Corker is a perfect example. A close confidante of the Trump White House, he acknowledged after Flynn’s departure that the “dribble” of information about the administration’s relationship with Russia was making it impossible to get work done. And when Comey was fired, Corker said the administration “understand(s) that they’ve created a really difficult situation for themselves to move beyond this in a way that gives the American people faith and Republicans and Democrats in the House and Senate faith.”
But Corker wouldn’t say if a special prosecutor was needed, or if the Senate should request more briefings, or form a select committee.
When it comes to voting, Republicans have been in lockstep with Trump. That’s not just because the administration has given them a steady offering of conservative legislation. It’s because breaking with Trump would make it harder to enact their own agenda.
“If the president is unpopular, it makes their agenda unpopular,” Kondik said.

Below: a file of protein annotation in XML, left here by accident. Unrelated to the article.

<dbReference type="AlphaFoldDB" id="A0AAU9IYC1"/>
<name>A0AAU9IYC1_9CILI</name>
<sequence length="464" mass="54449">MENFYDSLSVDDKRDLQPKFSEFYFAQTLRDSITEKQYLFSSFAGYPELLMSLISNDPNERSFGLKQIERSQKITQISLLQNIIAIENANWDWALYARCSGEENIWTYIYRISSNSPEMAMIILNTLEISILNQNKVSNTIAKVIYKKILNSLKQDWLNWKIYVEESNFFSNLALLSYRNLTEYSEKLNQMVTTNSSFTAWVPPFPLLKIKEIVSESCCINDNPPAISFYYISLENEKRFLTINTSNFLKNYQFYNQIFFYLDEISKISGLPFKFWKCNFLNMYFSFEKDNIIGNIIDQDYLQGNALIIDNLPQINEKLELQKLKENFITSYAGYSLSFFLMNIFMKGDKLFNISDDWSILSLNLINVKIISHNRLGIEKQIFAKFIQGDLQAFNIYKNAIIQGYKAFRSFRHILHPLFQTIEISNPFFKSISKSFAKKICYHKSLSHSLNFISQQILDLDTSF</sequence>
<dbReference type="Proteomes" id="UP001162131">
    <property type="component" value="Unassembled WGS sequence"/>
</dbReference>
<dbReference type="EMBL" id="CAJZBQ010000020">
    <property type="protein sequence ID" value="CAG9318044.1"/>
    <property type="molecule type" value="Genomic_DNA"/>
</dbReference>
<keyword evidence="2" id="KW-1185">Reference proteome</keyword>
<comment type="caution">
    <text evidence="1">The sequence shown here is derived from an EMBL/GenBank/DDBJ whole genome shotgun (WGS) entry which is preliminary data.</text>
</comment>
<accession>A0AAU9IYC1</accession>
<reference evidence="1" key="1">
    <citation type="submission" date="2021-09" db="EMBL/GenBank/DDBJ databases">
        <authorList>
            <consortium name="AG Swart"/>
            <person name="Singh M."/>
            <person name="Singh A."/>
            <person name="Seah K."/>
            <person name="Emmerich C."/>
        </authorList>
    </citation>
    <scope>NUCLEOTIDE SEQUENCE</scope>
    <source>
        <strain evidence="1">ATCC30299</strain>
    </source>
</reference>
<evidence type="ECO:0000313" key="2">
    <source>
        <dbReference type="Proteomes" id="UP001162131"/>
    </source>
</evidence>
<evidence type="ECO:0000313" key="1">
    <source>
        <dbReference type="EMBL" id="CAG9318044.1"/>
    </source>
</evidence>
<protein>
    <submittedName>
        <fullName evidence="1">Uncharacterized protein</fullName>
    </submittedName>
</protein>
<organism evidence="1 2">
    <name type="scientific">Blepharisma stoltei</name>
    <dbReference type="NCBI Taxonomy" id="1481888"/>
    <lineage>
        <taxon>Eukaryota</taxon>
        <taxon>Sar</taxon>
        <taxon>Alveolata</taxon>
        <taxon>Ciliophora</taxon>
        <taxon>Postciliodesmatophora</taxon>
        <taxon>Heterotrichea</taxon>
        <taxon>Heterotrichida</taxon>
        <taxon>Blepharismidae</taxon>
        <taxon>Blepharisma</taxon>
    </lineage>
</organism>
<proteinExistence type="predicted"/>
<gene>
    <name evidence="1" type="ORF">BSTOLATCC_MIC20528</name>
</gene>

A well-placed former GOP leadership aide disagreed that a “smoking gun” would do Trump in, saying instead that the growing pile of scandal would eventually cause Republicans to make a run for it.
“There is no one thing that will be the ‘straw that breaks the camel’s back,’” the longtime leadership aide said, speaking anonymously in order to provide a more candid assessment. “It’s cumulative: Firing the FBI director, sharing information with the Russians ... it all just adds up over time.
“If this keeps up, you’re going to see more distance between Hill Republicans and the White House, particularly in the Senate,” the former GOP aide continued. “Every House member has to face voters next year ― but few senators are in a vulnerable situation.”
For now, Republicans appear content with occasionally acknowledging that the White House did a bad thing, but nothing more.
As McConnell said Tuesday, he’d be happy with “a little less drama from the White House.”